China Telecom has been using poisoned internet routes to suck up massive amounts of US and Canadian internet traffic

China Telecom has been using poisoned internet routes to suck up massive amounts of US and Canadian internet traffic:

In a new paper published in the journal Military Cyber Affairs researchers from the US Naval War College and Tel Aviv University document the use of BGP spoofing by China Telecom to redirect massive swathes of internet traffic through the company’s routers as part of state military and commercial espionage efforts.

BGP is a notoriously insecure protocol used to route internet traffic; by design it is dynamic and responsive, moving traffic away from congested routes and onto those with more capacity: this flexibility can be exploited to force traffic to route through surveillance chokepoints, as well as for censorship (publishing BGP routes to censorsed services that dead-end in nonexistent addresses are a common technique in repressive regimes).

The researchers logged global BGP route announcements and discovered China Telecom publishing bogus routes that sucked up massive amounts of Canadian and US traffic and pushed it through Chinese listening posts. Much of today’s internet traffic is still unencrypted, meaning that the entities monitoring these listening posts would have been able to read massive amounts of emails, instant messages and web-sessions.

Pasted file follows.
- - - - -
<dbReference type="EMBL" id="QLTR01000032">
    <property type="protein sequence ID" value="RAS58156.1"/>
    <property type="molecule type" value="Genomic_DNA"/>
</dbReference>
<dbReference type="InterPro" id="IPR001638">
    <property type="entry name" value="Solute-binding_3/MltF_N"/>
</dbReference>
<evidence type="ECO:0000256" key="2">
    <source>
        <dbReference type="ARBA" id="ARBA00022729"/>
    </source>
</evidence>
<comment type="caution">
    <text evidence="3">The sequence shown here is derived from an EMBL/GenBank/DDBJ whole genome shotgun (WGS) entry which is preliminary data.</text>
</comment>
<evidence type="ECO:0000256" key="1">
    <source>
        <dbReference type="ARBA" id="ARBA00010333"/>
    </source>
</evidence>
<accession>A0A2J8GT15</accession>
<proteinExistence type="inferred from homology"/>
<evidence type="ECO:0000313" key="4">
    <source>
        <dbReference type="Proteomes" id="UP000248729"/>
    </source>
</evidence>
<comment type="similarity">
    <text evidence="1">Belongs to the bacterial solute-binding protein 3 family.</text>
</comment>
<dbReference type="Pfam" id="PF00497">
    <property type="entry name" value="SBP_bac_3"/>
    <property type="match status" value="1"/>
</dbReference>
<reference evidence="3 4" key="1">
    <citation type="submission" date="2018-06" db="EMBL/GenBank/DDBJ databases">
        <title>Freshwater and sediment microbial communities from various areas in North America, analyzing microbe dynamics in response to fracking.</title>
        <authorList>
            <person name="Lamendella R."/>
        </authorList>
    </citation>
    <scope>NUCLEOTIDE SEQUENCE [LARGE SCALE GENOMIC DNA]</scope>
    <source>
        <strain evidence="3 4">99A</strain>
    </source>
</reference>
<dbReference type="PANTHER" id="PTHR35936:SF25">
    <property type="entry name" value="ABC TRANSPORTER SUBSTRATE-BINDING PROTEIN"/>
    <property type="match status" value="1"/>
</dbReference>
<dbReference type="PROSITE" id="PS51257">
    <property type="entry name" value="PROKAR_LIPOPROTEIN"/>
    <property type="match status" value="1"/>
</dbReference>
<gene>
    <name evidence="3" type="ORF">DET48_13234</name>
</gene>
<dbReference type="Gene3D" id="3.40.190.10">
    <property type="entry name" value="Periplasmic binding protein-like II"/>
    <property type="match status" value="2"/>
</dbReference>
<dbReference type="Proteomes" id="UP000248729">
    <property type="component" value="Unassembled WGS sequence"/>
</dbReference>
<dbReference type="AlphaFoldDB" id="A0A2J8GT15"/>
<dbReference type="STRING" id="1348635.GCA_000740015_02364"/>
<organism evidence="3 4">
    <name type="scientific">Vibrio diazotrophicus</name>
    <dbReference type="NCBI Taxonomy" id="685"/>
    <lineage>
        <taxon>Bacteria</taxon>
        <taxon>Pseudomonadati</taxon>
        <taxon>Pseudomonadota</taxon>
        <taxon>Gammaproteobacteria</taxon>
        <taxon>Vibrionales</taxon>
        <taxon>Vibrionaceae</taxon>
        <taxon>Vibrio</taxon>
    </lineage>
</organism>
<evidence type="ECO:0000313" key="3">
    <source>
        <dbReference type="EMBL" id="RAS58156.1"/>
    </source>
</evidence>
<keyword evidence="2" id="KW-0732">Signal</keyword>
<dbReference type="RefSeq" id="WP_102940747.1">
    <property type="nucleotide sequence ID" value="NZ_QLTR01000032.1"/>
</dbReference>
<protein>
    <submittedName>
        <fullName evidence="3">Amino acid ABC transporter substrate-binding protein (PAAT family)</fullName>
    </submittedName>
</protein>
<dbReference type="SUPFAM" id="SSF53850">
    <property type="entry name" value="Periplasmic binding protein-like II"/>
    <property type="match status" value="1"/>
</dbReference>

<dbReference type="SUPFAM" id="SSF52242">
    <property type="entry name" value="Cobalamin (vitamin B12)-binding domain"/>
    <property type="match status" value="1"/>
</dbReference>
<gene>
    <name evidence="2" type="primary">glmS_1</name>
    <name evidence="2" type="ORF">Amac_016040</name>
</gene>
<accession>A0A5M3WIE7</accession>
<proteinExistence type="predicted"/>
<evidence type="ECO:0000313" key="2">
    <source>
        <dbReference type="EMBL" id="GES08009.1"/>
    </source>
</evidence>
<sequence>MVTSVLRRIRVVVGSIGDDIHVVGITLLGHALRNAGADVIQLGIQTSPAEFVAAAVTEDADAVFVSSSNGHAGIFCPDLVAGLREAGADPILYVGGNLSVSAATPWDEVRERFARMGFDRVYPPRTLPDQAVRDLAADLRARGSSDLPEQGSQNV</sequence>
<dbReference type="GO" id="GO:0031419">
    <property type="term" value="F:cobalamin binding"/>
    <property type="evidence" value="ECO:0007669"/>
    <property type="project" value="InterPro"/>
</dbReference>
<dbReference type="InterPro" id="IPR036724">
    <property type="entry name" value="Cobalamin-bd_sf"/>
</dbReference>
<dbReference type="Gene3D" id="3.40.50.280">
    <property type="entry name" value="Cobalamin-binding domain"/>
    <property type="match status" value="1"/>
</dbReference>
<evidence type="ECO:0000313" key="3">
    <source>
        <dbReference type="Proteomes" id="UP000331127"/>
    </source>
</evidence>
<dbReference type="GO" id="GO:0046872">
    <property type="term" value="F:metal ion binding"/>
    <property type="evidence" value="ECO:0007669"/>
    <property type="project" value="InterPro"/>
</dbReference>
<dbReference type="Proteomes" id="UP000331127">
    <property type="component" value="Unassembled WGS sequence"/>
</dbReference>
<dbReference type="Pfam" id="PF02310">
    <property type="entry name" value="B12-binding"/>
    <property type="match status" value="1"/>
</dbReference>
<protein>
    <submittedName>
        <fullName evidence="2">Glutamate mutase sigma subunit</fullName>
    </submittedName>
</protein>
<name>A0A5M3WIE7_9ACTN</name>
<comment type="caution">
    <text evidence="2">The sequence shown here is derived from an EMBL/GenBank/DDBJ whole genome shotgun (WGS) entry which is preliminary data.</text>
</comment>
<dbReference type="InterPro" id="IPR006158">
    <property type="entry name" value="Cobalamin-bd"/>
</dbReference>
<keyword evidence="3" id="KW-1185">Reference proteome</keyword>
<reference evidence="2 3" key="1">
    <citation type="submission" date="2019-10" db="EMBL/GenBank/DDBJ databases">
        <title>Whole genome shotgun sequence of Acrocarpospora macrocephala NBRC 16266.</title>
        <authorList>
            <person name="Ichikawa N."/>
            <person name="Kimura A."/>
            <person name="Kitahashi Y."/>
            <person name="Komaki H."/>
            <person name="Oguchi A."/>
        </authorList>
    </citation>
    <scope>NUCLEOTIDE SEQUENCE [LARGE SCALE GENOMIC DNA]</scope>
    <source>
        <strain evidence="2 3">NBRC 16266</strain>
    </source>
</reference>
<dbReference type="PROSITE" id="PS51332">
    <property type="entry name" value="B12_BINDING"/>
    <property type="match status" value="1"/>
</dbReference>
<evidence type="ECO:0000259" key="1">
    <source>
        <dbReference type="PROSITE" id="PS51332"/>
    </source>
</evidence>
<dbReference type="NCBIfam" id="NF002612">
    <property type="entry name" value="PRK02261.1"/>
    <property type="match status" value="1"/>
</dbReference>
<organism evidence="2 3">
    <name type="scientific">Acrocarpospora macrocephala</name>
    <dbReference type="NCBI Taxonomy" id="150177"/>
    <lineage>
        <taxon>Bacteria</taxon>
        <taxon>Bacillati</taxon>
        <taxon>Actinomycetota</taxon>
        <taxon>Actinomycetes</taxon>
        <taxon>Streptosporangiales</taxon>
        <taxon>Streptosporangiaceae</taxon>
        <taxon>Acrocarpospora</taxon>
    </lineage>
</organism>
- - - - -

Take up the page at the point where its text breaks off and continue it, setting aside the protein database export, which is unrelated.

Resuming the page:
China Telecom’s BGP attacks were also used to black-hole traffic in some instances (for example, traffic from an “Anglo-American bank’s” branch in Milan was diverted wholesale to China, never arriving at its intended destination).

(Via Boing Boing)

Back in my network manager days we monitored our BGP routes. We had our own ASNs and managed our own connectivity, so we could easily keep tabs when an errant telco would make a mistake. That solution, which I think was a perl script run in each of our regions, would have detected this kind of maliciousness as well.

However, in the current XaaS and cloud-based world we live in, it becomes incumbent upon the cloud and service providers as well as the few remaining Internet backbone providers to police this. How effective they will be is debatable. What punishment would work? No one in their right mind will stop peering with CT.

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